Thanks to a measles outbreak at the happiest place on earth, our news feeds have all been filled with what we already know: vaccines work and are safe, but some people — primarily between 2000 and 2011 — opted to not vaccinate their children, and now we’re paying the price. The “why” has been examined to no end. But we’ve heard little about the “how” — how did so many parents come to follow the anti-vaccination movement? What I know anecdotally is that it was one of the most powerful word-of-mouth PR campaigns of my lifetime. And now we need an equally powerful PR campaign to fix it.

The rise of the anti-vaccination movement

The anti-vaccine movement, which generally spiked between 2000 and 2011, rode the coattails of the internet and social media boom. We were new to this whole Facebook thing, perhaps even naïve. The word-of-mouth category of publicity was born, and it gave relatively underground movements, like anti-vaccination, a rapt platform among concerned parents. No medical degree, no scientific research required to be an expert.

It also came at a time when trust in corporations hit a record low. Enron, the collapse of the real estate market, the emergence of awareness over the quality (or lack thereof) of food on supermarket shelves. According to the Edelman Trust Barometer, trust in pharmaceutical companies has been especially low, hovering between 53% and 59% between 2009 and 2014, and ranking only slightly higher than media and banks. And vaccines became the scapegoat for this lack of trust.

Does PR hold the answer?

PR often gets a bad rap. But PR can do so much good. And I think PR could be the first important step towards saving lives by rebuilding our trust in vaccines.

First, we need trusted spokespeople.

But we’re not looking for another Jenny McCarthy. Chiropractors, naturopaths, religious leaders, healthy/natural living icons. These are the types of trusted sources that can turn the tide.

Second, we need a widespread, multi-media information campaign.

We need to demystify vaccine ingredients (a key function of the anti-vax campaign was to confuse by breaking down the complicated vaccine ingredients) and personify these horrible diseases vaccines prevent. We are so lucky in that most of us have never seen polio or diphtheria. It’s so easy to write them off as “not that bad.” Profiles of disease victims, in print, online and broadcast media, would help. A compelling ad campaign would, too.

Third, we may not be able to separate vaccines from their pharmaceutical parent companies.

So Big Pharma needs its own separate trust-building campaign. Form a coalition, pull back the curtain, and let a national team of PR professionals change the public’s perception of Big Pharma. There are so many stories, I can only imagine, to be told about the amazing things pharmaceutical products and people are doing in the world. Share those stories, turn the tide. It’d be the greatest underdog story, at least in terms of corporate public perception, in recent history.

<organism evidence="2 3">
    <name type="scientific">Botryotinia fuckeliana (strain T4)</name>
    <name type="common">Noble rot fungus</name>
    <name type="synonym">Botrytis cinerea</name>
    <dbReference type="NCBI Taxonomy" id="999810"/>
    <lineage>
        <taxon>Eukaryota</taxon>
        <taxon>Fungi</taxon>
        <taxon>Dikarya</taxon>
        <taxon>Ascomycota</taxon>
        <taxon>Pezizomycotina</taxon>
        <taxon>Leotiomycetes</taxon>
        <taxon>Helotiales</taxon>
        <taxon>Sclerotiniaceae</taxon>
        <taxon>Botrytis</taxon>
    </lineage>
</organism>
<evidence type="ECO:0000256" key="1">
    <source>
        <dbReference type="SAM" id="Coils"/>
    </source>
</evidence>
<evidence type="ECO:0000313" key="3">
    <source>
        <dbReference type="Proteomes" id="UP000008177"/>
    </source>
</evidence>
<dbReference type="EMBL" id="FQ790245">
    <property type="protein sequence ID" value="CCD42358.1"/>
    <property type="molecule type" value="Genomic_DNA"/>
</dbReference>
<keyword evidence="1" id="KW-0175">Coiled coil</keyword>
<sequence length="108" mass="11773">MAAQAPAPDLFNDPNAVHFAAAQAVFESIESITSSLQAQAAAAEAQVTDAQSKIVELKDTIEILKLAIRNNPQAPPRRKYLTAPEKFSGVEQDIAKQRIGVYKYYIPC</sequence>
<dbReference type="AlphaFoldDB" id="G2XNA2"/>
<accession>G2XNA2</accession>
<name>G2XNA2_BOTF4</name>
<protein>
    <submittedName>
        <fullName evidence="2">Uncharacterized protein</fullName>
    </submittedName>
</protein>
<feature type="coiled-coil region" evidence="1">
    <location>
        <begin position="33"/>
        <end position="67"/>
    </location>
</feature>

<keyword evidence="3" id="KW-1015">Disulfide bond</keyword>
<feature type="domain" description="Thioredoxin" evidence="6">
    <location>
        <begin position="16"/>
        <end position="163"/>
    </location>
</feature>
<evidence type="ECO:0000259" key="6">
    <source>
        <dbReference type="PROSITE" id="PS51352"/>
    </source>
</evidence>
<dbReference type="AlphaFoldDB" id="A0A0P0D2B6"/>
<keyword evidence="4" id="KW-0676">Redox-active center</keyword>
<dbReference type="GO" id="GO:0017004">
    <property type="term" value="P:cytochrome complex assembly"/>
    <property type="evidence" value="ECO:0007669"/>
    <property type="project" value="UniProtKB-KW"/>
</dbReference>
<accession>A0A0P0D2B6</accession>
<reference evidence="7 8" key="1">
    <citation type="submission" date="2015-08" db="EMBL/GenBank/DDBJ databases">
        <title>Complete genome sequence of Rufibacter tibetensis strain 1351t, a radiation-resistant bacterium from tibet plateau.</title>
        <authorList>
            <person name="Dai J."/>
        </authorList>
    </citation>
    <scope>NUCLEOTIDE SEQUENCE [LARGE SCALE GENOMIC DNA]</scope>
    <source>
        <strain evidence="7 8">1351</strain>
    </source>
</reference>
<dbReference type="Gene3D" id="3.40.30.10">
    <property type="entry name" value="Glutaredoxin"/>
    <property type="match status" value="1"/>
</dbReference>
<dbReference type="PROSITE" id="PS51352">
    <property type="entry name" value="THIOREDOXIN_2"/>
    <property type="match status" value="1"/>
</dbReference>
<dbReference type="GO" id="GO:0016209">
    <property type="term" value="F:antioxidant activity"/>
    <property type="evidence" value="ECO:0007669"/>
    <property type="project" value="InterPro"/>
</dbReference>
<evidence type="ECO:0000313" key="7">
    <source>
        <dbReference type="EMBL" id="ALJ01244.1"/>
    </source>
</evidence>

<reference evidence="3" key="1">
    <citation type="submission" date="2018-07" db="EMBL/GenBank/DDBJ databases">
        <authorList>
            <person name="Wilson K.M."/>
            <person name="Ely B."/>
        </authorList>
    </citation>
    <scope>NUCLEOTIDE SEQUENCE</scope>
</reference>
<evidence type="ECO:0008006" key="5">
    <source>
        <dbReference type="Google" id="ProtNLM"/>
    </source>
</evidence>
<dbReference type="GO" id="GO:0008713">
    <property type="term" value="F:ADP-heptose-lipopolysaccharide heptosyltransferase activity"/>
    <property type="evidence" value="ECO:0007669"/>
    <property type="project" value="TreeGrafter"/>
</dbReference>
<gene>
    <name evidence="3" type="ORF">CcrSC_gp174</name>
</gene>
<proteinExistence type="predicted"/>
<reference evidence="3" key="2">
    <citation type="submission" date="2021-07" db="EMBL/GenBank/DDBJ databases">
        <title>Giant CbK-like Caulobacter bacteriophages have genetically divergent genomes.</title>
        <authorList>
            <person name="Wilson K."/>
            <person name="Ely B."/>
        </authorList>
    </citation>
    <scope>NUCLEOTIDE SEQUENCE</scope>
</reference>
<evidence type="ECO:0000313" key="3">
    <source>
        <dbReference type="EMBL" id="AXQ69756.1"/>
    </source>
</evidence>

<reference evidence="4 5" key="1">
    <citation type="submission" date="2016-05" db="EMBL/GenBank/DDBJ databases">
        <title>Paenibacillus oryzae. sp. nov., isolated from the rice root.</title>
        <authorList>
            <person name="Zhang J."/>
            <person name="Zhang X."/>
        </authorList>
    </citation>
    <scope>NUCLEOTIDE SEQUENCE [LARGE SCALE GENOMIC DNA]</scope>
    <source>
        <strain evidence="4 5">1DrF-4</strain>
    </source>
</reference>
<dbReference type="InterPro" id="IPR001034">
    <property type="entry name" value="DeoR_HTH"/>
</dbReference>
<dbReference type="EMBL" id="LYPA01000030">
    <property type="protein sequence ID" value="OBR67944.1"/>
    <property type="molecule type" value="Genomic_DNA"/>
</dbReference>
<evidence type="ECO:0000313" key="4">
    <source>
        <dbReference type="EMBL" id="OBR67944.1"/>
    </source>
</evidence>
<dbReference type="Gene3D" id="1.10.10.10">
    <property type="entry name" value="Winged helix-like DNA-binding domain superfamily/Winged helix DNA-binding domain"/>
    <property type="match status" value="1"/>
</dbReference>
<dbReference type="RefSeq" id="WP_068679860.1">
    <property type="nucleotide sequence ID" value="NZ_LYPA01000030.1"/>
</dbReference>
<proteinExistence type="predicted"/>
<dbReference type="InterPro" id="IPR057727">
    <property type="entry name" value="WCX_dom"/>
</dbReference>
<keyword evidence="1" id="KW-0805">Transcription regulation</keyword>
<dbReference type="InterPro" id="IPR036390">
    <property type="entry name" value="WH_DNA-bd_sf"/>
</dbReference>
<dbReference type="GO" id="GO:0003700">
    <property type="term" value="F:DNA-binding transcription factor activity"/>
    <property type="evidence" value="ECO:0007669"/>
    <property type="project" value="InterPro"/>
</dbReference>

Fourth, social media was huge in creating the anti-vaccination movement, and could be equally huge in shutting it down.

Already, just due to a shift in public attitudes over social media toward the anti-vax movement — from apathetic (“do whatever you want with your own children”) to “wait, my baby got whopping cough because we’ve lost herd immunity, and I’m pissed!” — we’ve seen under-vaccination rates go down. For the first time in 12 years, the number of California parents who cite personal beliefs in refusing to vaccinate their kindergarteners dropped in 2014. Enlisting celebrities and thought leaders to share their vaccination stories or battles with preventable diseases would encourage the same among everyday parents. Hey Beyoncé, is Blue vaccinated? I’d bet she’s got 99 problems, but measles won’t be one.

PR has done many wonderful things in the name of public health. PR was enlisted to cut meth use in California. PR has been used to boost body image and improve the mental health of women. And now I’d love to see PR turn around a dangerous trend and improve our public health.

At print time, 88 people in California, Oregon, Nevada, Washington, Utah, Colorado and Arizona have been infected with measles, stemming from an outbreak at Disneyland. (Photo credit: CNN)

At print time, 88 people in California, Oregon, Nevada, Washington, Utah, Colorado and Arizona have been infected with measles, stemming from an outbreak at Disneyland. (Photo credit: CNN)